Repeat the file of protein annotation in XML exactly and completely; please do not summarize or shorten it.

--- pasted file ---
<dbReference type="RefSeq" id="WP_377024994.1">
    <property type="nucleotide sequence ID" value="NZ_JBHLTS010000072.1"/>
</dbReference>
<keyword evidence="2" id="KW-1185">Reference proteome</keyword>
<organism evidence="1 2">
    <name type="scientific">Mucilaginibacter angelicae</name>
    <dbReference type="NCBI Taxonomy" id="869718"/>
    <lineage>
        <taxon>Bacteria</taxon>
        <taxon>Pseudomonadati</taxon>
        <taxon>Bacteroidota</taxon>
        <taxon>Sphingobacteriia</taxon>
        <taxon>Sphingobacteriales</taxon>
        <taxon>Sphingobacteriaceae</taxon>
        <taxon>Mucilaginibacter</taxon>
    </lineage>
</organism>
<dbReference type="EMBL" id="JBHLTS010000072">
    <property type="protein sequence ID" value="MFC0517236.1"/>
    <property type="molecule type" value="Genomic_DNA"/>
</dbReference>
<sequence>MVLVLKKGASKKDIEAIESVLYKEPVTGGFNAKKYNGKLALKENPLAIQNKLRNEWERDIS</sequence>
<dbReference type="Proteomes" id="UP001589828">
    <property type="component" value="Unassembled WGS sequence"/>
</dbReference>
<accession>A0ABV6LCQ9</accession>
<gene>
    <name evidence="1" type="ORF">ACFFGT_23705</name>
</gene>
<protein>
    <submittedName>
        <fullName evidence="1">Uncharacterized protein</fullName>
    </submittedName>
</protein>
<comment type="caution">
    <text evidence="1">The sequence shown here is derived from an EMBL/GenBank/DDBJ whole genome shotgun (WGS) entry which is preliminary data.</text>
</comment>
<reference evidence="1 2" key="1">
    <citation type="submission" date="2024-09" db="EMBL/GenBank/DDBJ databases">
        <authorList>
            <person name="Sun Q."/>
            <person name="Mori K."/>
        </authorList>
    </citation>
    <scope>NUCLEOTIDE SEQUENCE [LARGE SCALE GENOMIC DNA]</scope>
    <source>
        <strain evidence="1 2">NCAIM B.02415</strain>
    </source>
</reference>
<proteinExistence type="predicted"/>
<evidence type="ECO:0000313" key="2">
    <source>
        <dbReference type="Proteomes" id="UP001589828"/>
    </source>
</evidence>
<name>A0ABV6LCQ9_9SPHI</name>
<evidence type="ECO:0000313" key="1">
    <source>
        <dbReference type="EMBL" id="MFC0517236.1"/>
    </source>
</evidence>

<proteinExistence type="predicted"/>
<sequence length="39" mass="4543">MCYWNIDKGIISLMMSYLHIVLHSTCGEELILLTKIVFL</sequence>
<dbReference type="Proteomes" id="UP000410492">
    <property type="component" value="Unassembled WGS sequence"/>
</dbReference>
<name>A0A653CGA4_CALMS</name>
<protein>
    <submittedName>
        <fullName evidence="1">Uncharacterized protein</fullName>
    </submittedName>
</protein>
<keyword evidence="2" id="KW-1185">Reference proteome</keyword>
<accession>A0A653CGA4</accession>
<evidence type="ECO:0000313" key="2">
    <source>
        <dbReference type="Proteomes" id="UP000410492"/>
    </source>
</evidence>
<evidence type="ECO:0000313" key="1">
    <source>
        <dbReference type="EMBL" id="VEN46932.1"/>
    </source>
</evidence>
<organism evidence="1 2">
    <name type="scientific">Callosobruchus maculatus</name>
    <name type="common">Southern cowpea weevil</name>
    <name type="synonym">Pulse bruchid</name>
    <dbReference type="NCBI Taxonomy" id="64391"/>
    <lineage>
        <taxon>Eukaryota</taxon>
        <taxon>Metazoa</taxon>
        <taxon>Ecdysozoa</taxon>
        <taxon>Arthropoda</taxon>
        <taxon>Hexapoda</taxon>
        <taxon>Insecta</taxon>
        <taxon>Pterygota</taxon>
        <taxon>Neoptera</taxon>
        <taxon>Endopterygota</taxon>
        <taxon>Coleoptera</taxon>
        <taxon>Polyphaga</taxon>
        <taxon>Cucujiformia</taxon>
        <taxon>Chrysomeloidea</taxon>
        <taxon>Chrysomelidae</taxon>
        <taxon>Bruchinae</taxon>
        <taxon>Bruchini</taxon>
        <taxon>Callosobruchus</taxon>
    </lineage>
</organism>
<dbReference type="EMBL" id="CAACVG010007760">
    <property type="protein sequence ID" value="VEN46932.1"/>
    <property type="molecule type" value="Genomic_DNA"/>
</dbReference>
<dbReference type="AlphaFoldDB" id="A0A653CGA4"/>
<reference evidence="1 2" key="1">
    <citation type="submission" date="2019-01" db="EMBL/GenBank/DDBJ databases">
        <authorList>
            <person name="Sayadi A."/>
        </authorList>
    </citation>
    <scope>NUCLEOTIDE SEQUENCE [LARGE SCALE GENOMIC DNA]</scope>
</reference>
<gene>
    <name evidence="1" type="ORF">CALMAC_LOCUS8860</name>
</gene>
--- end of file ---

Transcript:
<dbReference type="RefSeq" id="WP_377024994.1">
    <property type="nucleotide sequence ID" value="NZ_JBHLTS010000072.1"/>
</dbReference>
<keyword evidence="2" id="KW-1185">Reference proteome</keyword>
<organism evidence="1 2">
    <name type="scientific">Mucilaginibacter angelicae</name>
    <dbReference type="NCBI Taxonomy" id="869718"/>
    <lineage>
        <taxon>Bacteria</taxon>
        <taxon>Pseudomonadati</taxon>
        <taxon>Bacteroidota</taxon>
        <taxon>Sphingobacteriia</taxon>
        <taxon>Sphingobacteriales</taxon>
        <taxon>Sphingobacteriaceae</taxon>
        <taxon>Mucilaginibacter</taxon>
    </lineage>
</organism>
<dbReference type="EMBL" id="JBHLTS010000072">
    <property type="protein sequence ID" value="MFC0517236.1"/>
    <property type="molecule type" value="Genomic_DNA"/>
</dbReference>
<sequence>MVLVLKKGASKKDIEAIESVLYKEPVTGGFNAKKYNGKLALKENPLAIQNKLRNEWERDIS</sequence>
<dbReference type="Proteomes" id="UP001589828">
    <property type="component" value="Unassembled WGS sequence"/>
</dbReference>
<accession>A0ABV6LCQ9</accession>
<gene>
    <name evidence="1" type="ORF">ACFFGT_23705</name>
</gene>
<protein>
    <submittedName>
        <fullName evidence="1">Uncharacterized protein</fullName>
    </submittedName>
</protein>
<comment type="caution">
    <text evidence="1">The sequence shown here is derived from an EMBL/GenBank/DDBJ whole genome shotgun (WGS) entry which is preliminary data.</text>
</comment>
<reference evidence="1 2" key="1">
    <citation type="submission" date="2024-09" db="EMBL/GenBank/DDBJ databases">
        <authorList>
            <person name="Sun Q."/>
            <person name="Mori K."/>
        </authorList>
    </citation>
    <scope>NUCLEOTIDE SEQUENCE [LARGE SCALE GENOMIC DNA]</scope>
    <source>
        <strain evidence="1 2">NCAIM B.02415</strain>
    </source>
</reference>
<proteinExistence type="predicted"/>
<evidence type="ECO:0000313" key="2">
    <source>
        <dbReference type="Proteomes" id="UP001589828"/>
    </source>
</evidence>
<name>A0ABV6LCQ9_9SPHI</name>
<evidence type="ECO:0000313" key="1">
    <source>
        <dbReference type="EMBL" id="MFC0517236.1"/>
    </source>
</evidence>

<proteinExistence type="predicted"/>
<sequence length="39" mass="4543">MCYWNIDKGIISLMMSYLHIVLHSTCGEELILLTKIVFL</sequence>
<dbReference type="Proteomes" id="UP000410492">
    <property type="component" value="Unassembled WGS sequence"/>
</dbReference>
<name>A0A653CGA4_CALMS</name>
<protein>
    <submittedName>
        <fullName evidence="1">Uncharacterized protein</fullName>
    </submittedName>
</protein>
<keyword evidence="2" id="KW-1185">Reference proteome</keyword>
<accession>A0A653CGA4</accession>
<evidence type="ECO:0000313" key="2">
    <source>
        <dbReference type="Proteomes" id="UP000410492"/>
    </source>
</evidence>
<evidence type="ECO:0000313" key="1">
    <source>
        <dbReference type="EMBL" id="VEN46932.1"/>
    </source>
</evidence>
<organism evidence="1 2">
    <name type="scientific">Callosobruchus maculatus</name>
    <name type="common">Southern cowpea weevil</name>
    <name type="synonym">Pulse bruchid</name>
    <dbReference type="NCBI Taxonomy" id="64391"/>
    <lineage>
        <taxon>Eukaryota</taxon>
        <taxon>Metazoa</taxon>
        <taxon>Ecdysozoa</taxon>
        <taxon>Arthropoda</taxon>
        <taxon>Hexapoda</taxon>
        <taxon>Insecta</taxon>
        <taxon>Pterygota</taxon>
        <taxon>Neoptera</taxon>
        <taxon>Endopterygota</taxon>
        <taxon>Coleoptera</taxon>
        <taxon>Polyphaga</taxon>
        <taxon>Cucujiformia</taxon>
        <taxon>Chrysomeloidea</taxon>
        <taxon>Chrysomelidae</taxon>
        <taxon>Bruchinae</taxon>
        <taxon>Bruchini</taxon>
        <taxon>Callosobruchus</taxon>
    </lineage>
</organism>
<dbReference type="EMBL" id="CAACVG010007760">
    <property type="protein sequence ID" value="VEN46932.1"/>
    <property type="molecule type" value="Genomic_DNA"/>
</dbReference>
<dbReference type="AlphaFoldDB" id="A0A653CGA4"/>
<reference evidence="1 2" key="1">
    <citation type="submission" date="2019-01" db="EMBL/GenBank/DDBJ databases">
        <authorList>
            <person name="Sayadi A."/>
        </authorList>
    </citation>
    <scope>NUCLEOTIDE SEQUENCE [LARGE SCALE GENOMIC DNA]</scope>
</reference>
<gene>
    <name evidence="1" type="ORF">CALMAC_LOCUS8860</name>
</gene>